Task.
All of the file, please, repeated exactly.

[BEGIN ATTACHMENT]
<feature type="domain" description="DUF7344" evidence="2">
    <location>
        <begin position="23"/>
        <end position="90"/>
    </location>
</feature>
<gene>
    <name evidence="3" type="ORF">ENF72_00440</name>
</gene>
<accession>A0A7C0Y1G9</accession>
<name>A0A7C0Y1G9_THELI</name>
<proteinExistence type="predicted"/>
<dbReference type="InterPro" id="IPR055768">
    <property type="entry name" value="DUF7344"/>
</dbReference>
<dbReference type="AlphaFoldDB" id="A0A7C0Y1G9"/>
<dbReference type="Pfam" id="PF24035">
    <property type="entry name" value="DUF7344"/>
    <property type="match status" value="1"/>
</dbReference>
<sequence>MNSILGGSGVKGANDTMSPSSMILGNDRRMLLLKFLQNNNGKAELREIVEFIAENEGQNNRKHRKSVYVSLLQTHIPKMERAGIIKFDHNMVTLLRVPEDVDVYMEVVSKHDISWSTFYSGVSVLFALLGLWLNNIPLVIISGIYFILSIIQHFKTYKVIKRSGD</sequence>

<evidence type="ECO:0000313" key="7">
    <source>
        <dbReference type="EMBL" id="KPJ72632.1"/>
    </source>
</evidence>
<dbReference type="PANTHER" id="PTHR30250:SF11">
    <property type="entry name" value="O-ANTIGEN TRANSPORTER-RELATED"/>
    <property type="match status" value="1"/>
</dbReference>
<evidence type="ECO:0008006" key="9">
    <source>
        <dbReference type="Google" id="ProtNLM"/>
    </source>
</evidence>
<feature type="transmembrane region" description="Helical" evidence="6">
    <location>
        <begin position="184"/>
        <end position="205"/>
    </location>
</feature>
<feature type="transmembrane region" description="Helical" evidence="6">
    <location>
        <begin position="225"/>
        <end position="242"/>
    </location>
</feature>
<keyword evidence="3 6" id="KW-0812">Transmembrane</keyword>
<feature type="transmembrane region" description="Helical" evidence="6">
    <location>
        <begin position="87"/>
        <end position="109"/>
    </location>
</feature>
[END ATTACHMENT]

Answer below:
<feature type="domain" description="DUF7344" evidence="2">
    <location>
        <begin position="23"/>
        <end position="90"/>
    </location>
</feature>
<gene>
    <name evidence="3" type="ORF">ENF72_00440</name>
</gene>
<accession>A0A7C0Y1G9</accession>
<name>A0A7C0Y1G9_THELI</name>
<proteinExistence type="predicted"/>
<dbReference type="InterPro" id="IPR055768">
    <property type="entry name" value="DUF7344"/>
</dbReference>
<dbReference type="AlphaFoldDB" id="A0A7C0Y1G9"/>
<dbReference type="Pfam" id="PF24035">
    <property type="entry name" value="DUF7344"/>
    <property type="match status" value="1"/>
</dbReference>
<sequence>MNSILGGSGVKGANDTMSPSSMILGNDRRMLLLKFLQNNNGKAELREIVEFIAENEGQNNRKHRKSVYVSLLQTHIPKMERAGIIKFDHNMVTLLRVPEDVDVYMEVVSKHDISWSTFYSGVSVLFALLGLWLNNIPLVIISGIYFILSIIQHFKTYKVIKRSGD</sequence>

<evidence type="ECO:0000313" key="7">
    <source>
        <dbReference type="EMBL" id="KPJ72632.1"/>
    </source>
</evidence>
<dbReference type="PANTHER" id="PTHR30250:SF11">
    <property type="entry name" value="O-ANTIGEN TRANSPORTER-RELATED"/>
    <property type="match status" value="1"/>
</dbReference>
<evidence type="ECO:0008006" key="9">
    <source>
        <dbReference type="Google" id="ProtNLM"/>
    </source>
</evidence>
<feature type="transmembrane region" description="Helical" evidence="6">
    <location>
        <begin position="184"/>
        <end position="205"/>
    </location>
</feature>
<feature type="transmembrane region" description="Helical" evidence="6">
    <location>
        <begin position="225"/>
        <end position="242"/>
    </location>
</feature>
<keyword evidence="3 6" id="KW-0812">Transmembrane</keyword>
<feature type="transmembrane region" description="Helical" evidence="6">
    <location>
        <begin position="87"/>
        <end position="109"/>
    </location>
</feature>